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SCOTUS rules for Trump on ballot issue; CA high school students earn Google Career Certificates in high-demand fields; NY faith leaders help people address ecological grief; and a group offers abortion travel benefits for Mississippi women.

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The SCOTUS rules no state can remove a federal candidate from an election ballot saying that power rests with Congress, Super Tuesday primaries are today in sixteen states and a Colorado Court rules in the killing of Elijah McClain in police custody.

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Hard times could be ahead for rural school districts that spent federal pandemic money on teacher salaries, a former Oregon lumber community drafts a climate-action plan and West Virginians may soon buy raw milk from squeaky-clean cows.

AZ Lawmakers Consider Medicaid Plan to Extend Postpartum Care

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Friday, April 1, 2022   

A bill to greatly expand health-care coverage for women after giving birth is nearing its final hurdle in the Arizona Legislature - and with bipartisan support, it's expected to pass.

Under Senate Bill 1272, Medicaid coverage for new mothers would expand from 60 days to 12 months. Studies show Arizona currently has one of the highest rates of pregnancy-related deaths in the country.

Will Humble, executive director of the Arizona Public Health Association, said the effort to expand Medicaid coverage - known as AHCCCS (Access) in Arizona - has support from both sides of the aisle.

"I don't think you would see AHCCCS being as supportive as they are if there wasn't support in the governor's office for this," he said. "So, I think all of the indicators suggest that this is going to be a successful bill this year."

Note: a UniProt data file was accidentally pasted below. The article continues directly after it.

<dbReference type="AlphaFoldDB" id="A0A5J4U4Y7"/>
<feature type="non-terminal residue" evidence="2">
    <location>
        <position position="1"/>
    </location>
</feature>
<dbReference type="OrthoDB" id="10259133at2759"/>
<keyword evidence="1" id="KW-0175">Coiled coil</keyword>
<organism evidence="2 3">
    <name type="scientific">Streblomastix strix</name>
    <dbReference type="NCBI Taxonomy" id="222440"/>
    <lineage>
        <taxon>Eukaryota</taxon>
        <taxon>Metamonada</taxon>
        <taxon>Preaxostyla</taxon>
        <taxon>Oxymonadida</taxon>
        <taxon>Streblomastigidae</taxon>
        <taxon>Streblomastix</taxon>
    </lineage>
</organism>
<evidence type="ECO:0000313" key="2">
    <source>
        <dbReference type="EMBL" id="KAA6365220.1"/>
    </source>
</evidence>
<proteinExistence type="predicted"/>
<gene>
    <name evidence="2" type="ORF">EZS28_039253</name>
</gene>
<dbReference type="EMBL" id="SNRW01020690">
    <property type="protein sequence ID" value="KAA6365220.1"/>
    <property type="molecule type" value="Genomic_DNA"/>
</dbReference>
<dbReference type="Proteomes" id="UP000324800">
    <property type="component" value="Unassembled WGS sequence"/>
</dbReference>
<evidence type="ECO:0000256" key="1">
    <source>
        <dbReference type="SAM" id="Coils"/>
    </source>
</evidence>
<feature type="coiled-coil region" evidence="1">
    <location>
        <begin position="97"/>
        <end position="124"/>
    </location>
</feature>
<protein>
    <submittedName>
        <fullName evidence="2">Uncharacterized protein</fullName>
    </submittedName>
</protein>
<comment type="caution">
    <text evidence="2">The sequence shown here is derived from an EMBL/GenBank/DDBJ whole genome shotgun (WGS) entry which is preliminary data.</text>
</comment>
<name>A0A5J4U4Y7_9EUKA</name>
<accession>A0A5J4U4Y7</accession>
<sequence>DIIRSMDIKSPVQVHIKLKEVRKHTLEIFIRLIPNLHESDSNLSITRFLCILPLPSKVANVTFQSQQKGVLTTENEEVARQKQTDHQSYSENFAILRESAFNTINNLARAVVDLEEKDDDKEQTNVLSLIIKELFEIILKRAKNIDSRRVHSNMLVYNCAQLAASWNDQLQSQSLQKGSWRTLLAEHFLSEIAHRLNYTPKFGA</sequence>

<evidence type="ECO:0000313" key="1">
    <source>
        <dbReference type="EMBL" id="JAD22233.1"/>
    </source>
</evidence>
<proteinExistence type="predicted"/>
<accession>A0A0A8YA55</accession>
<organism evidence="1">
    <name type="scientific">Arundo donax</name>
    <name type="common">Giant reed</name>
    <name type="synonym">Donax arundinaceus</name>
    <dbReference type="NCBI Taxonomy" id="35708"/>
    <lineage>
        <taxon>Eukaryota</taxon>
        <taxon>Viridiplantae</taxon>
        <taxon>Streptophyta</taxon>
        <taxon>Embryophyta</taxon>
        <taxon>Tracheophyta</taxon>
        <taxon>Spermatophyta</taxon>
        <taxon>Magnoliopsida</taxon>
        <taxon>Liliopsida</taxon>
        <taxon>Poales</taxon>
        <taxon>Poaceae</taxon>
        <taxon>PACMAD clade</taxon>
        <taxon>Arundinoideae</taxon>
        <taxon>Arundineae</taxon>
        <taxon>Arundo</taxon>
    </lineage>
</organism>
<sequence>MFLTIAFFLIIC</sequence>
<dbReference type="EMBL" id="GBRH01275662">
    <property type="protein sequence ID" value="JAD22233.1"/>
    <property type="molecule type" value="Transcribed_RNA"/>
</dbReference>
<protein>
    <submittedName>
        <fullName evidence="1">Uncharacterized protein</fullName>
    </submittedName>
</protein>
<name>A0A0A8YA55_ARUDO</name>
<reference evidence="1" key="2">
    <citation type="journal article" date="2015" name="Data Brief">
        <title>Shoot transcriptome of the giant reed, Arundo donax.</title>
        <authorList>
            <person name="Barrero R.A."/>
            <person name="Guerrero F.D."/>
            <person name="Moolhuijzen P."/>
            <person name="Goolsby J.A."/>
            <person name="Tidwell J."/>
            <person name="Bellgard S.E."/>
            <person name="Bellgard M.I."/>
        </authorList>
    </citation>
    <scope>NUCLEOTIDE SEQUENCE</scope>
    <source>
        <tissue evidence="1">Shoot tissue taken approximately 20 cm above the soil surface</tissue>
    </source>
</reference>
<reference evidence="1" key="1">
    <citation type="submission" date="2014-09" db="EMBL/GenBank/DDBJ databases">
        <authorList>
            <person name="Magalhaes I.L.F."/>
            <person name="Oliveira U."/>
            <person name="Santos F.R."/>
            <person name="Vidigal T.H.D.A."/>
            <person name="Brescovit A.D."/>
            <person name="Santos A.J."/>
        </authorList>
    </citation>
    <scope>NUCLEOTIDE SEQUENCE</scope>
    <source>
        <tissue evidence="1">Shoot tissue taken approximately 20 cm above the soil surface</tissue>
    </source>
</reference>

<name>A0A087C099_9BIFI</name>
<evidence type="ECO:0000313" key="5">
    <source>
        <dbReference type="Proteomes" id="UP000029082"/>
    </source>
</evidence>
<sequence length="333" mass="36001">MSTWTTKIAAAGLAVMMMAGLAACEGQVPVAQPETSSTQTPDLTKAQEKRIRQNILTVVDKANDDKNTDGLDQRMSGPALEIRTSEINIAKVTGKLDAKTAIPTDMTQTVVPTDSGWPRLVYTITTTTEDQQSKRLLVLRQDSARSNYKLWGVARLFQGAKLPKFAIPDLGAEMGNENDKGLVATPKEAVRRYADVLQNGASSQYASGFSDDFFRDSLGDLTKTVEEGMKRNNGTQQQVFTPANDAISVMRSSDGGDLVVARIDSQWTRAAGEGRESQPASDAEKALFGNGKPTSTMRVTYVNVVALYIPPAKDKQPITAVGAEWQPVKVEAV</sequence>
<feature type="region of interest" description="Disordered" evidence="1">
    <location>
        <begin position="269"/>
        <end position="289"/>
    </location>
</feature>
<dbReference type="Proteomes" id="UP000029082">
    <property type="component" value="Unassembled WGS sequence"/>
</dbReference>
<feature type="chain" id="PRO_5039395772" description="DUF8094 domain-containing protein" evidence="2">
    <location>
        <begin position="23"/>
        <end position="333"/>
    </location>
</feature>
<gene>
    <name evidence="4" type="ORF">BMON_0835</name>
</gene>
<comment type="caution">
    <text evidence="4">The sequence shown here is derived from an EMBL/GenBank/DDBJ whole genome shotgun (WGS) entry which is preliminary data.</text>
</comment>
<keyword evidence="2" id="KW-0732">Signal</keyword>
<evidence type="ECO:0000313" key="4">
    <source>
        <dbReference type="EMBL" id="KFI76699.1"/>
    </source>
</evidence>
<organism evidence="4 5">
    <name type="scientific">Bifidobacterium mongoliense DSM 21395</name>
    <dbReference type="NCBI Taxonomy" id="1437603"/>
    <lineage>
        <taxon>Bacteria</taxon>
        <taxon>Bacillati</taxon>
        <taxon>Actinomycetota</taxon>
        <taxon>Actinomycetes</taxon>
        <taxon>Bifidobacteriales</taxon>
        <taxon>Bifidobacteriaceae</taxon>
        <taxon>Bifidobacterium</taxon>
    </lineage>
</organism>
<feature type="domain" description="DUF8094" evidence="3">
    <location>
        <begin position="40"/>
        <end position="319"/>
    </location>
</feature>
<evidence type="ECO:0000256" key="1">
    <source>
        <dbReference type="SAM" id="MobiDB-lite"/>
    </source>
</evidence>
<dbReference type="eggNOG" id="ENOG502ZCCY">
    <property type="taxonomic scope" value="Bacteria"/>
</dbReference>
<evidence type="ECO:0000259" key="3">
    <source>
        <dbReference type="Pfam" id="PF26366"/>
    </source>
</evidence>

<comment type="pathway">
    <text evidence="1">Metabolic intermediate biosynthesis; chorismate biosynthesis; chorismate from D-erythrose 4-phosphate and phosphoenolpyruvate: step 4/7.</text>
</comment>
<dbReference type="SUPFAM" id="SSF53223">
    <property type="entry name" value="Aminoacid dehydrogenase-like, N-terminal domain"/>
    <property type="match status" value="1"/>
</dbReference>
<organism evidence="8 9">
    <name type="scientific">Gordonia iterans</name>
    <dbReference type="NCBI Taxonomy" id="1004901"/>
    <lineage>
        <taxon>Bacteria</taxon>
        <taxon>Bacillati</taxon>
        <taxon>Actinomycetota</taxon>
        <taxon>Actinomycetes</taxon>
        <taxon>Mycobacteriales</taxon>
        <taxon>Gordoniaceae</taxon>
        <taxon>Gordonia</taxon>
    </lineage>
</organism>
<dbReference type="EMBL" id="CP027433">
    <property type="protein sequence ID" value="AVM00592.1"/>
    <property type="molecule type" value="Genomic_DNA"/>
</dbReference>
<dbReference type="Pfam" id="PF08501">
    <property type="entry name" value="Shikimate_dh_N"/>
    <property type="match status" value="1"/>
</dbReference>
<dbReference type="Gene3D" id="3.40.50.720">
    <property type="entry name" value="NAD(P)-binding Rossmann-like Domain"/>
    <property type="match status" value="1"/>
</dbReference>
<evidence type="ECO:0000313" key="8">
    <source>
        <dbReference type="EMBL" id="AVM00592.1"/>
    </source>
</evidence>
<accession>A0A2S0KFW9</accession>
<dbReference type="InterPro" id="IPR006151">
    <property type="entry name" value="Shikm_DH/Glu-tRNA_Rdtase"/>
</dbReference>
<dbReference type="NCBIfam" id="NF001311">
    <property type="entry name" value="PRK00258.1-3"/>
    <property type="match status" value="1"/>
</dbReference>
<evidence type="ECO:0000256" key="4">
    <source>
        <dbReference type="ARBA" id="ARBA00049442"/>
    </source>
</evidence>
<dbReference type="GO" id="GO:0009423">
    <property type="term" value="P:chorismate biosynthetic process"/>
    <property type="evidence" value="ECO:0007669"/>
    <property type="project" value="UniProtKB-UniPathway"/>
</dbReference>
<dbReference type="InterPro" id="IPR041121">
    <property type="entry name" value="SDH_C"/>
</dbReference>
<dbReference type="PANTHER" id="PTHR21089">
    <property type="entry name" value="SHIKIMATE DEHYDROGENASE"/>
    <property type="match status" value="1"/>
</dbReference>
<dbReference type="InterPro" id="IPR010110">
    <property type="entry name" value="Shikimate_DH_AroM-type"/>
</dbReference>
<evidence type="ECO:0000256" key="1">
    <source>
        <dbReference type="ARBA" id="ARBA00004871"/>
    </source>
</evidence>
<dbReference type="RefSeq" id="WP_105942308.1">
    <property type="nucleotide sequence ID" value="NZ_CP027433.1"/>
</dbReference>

According to Humble, the change would benefit many families in the state's low-income and marginalized communities, who have little or no access to affordable health care. The measure was passed earlier by the state Senate and awaits final approval in the House.

Humble said attempts to expand maternal health care in previous sessions were blocked by the Legislature's Republican majority, which refuse to pay for the measure with Arizona tax dollars.

"The Center for Medicare and Medicaid Services is encouraging states and financially incentivizing states to add this coverage up to the first year," he said. "It's making it a much more palatable bill for those fiscal conservatives that would be concerned about using state dollars."

Former state Sen. Heather Carter, who was a sponsor of similar legislation in previous sessions, said Black and Indigenous women are two to three times more likely to die than white women within the first year after giving birth.

"We have challenges in Arizona with postpartum deaths," she said, "and so, we need to do all we can to make sure that moms and babies have an opportunity to get life started out on the right foot."


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